[Congressional Record Volume 155, Number 118 (Friday, July 31, 2009)]
[Extensions of Remarks]
[Page E2110]
From the Congressional Record Online through the Government Publishing Office [www.gpo.gov]



                       HON. CHRISTOPHER H. SMITH

                             of new jersey

                    in the house of representatives

                        Thursday, July 30, 2009

  Mr. SMITH of New Jersey. Madam Speaker, I rise today to acknowledge 
the immense spiritual achievement of Watchman Nee, a great pioneer of 
Christianity in China.
  Christianity Today magazine recently honored Watchman Nee as one of 
the 100 most influential Christians of the twentieth century. Watchman 
Nee died over thirty years ago but his life and work continue to 
influence millions of Protestant Christians in China. Today more than 
three thousand churches outside of China, including several hundred in 
the United States, look to him as one of their religious and 
theological leaders.
  Watchman Nee was an astonishingly devoted and energetic man, which I 
think can be seen from a capsule summary of his life. He became a 
Christian in 1922. In the 1930s, he traveled to Europe and North 
America, where he delivered sermons and speeches. Later his sermons 
were collected and published as books. By the late 1940s, Nee had 
become the most influential Chinese Christian writer, evangelist, and 
church builder. In 1952, the Chinese government imprisoned Nee and many 
other Christian leaders for their faith. Nee was never released, though 
during the 1960s and 1970s several of his books continued to grow in 
influence and popularity, particularly in the United States, and his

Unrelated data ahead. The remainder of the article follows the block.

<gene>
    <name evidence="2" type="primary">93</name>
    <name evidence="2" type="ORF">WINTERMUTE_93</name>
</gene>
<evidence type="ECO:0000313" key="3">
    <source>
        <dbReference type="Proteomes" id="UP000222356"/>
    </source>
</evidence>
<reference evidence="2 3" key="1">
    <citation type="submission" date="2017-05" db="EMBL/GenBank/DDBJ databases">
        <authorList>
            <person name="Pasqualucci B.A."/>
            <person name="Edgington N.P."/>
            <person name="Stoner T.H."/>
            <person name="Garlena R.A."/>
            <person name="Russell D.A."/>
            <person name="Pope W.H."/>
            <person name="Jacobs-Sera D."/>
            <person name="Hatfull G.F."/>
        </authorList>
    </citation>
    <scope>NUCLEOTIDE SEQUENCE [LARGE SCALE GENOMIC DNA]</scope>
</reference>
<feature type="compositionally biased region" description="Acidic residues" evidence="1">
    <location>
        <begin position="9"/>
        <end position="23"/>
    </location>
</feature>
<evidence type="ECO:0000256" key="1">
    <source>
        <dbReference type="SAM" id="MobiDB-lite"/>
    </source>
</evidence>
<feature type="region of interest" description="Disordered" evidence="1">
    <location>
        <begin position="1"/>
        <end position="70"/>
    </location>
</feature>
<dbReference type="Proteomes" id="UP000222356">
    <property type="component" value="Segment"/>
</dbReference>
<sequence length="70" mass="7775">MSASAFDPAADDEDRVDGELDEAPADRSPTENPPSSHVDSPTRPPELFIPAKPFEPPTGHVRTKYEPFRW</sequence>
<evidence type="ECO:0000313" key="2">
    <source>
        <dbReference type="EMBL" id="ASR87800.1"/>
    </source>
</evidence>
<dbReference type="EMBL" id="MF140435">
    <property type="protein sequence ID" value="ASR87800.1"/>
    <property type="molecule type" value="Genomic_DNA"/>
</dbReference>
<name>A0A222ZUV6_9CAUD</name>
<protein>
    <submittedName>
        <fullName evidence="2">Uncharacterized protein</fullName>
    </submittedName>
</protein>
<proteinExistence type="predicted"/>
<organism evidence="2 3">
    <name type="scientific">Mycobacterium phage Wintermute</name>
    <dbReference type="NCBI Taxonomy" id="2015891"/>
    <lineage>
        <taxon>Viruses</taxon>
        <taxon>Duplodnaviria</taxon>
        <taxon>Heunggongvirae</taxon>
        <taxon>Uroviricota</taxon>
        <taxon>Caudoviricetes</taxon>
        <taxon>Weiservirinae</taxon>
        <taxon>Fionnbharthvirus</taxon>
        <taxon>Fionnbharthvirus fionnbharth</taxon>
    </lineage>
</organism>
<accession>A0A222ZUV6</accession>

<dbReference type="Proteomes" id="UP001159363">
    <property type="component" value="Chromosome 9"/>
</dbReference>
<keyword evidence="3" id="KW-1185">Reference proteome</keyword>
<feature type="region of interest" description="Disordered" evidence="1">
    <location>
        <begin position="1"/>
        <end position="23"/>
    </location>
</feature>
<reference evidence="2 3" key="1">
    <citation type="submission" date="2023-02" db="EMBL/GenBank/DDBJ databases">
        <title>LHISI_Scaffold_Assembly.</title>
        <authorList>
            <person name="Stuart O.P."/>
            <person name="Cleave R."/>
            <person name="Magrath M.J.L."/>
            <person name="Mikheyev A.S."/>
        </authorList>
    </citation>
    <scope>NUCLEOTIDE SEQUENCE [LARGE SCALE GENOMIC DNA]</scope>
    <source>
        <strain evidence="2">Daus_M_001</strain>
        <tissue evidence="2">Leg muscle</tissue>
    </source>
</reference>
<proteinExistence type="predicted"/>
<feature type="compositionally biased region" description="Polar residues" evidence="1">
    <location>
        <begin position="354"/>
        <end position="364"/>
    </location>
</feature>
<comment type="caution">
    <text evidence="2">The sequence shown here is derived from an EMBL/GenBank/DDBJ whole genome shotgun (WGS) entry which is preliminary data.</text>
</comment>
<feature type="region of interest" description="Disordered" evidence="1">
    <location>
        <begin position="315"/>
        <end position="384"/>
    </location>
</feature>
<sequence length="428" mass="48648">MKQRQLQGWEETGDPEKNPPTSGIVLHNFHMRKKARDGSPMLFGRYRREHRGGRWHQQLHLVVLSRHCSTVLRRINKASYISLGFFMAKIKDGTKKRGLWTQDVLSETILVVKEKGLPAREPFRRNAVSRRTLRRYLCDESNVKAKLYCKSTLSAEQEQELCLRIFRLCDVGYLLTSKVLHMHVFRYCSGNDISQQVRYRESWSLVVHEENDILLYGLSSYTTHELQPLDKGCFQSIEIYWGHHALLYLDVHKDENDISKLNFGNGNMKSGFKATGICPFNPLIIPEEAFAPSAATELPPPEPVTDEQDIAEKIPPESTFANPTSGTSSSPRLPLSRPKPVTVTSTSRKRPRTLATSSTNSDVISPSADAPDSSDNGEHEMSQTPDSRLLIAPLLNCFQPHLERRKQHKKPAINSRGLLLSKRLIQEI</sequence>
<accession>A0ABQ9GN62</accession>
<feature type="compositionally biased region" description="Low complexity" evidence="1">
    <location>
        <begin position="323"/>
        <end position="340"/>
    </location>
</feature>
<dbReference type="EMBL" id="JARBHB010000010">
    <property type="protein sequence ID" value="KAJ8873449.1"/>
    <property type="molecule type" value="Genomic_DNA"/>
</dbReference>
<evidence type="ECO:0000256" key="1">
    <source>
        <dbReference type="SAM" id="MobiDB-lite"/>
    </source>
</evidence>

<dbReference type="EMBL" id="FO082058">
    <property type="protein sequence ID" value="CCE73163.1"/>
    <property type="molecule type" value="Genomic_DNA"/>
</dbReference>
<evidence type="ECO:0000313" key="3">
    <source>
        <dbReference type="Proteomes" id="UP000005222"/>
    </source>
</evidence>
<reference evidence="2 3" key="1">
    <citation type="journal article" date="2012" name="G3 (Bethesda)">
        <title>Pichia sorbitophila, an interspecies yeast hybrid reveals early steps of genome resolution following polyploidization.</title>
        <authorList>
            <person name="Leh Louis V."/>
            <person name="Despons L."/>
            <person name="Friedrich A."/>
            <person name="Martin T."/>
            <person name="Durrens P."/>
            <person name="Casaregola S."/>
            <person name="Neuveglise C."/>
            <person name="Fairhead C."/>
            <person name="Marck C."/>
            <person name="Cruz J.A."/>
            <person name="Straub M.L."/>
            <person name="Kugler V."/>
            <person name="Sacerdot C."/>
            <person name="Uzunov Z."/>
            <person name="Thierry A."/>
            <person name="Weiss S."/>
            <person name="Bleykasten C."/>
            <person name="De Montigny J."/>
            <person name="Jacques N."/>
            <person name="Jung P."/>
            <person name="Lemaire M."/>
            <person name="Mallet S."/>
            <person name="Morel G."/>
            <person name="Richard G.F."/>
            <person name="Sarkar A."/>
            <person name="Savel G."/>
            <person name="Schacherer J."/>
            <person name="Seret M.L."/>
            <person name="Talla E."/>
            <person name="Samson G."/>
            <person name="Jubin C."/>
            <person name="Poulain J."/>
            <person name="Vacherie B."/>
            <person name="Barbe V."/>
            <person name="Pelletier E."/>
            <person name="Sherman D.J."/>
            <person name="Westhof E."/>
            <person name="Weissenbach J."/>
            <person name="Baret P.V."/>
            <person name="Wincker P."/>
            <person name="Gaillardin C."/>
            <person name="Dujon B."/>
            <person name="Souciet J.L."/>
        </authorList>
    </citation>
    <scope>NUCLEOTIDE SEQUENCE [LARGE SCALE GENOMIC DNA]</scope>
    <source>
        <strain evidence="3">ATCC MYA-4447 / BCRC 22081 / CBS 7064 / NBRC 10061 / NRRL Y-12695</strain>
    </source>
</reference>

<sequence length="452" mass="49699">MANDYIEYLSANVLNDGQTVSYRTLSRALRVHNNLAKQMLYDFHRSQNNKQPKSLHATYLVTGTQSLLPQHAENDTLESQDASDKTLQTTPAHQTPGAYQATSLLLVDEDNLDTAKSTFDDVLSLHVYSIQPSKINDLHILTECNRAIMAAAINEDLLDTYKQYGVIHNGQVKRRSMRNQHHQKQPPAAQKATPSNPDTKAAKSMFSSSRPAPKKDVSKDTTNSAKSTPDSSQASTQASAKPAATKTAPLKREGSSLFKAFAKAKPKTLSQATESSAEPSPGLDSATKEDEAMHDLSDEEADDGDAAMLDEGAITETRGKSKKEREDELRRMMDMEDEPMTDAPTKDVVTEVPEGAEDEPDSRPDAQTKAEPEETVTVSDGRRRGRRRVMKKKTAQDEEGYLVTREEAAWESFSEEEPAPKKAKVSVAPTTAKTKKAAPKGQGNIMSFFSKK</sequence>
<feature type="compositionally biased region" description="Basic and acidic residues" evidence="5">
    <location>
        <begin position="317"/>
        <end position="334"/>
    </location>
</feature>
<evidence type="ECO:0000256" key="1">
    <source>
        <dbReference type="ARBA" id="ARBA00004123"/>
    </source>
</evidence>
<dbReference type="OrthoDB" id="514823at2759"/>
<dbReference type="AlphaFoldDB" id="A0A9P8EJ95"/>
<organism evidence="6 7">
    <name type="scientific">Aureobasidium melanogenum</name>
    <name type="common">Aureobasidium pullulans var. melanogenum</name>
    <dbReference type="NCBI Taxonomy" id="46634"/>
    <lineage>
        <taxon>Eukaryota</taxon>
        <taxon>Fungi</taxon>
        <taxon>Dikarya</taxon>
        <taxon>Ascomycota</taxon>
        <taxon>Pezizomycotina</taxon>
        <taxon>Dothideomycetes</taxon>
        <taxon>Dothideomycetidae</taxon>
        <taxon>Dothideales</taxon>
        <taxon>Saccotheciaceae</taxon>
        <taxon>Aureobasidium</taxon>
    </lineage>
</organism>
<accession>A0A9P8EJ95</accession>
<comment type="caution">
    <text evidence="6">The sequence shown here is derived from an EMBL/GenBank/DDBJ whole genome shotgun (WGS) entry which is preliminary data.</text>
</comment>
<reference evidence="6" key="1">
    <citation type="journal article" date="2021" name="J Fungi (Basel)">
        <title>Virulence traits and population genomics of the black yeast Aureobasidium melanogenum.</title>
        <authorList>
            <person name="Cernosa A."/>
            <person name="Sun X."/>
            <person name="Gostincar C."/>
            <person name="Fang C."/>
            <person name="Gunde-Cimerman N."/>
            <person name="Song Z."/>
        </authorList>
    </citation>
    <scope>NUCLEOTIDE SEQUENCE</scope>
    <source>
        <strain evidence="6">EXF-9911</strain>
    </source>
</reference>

best-known book, The Normal Christian Life, sold over one million 
copies world-wide and became a twentieth-century Christian classic. In 
1972 he died at the age of 71 in a labor farm; his few surviving 
letters confirm that he remained faithful to God until the end.
  Madam Speaker, it is estimated that China has more than one hundred 
million Christians, and millions of them consider themselves the 
spiritual heirs of Watchman Nee. Millions more are rightly proud of the 
contribution Watchman Nee made to global Christianity--he was the first 
Chinese Christian to exercise an influence on Western Christians--and 
indeed of his contribution to world spiritual culture. It is sad that 
the works of Watchman Nee are officially banned in China--even as they 
are being discovered afresh by a new generation of Western Christians. 
It is my hope that Watchman Nee's collected works can be freely 
published and distributed within China.
  After Watchman Nee's death, when his niece came to collect his few 
possessions, she was given a scrap of paper that a guard had found by 
his bed. What was written on that scrap may serve as Watchman Nee's 
testament: ``Christ is the Son of God Who died for the redemption of 
sinners and was resurrected after three days. This is the greatest 
truth in the universe. I die because of my belief in Christ. Watchman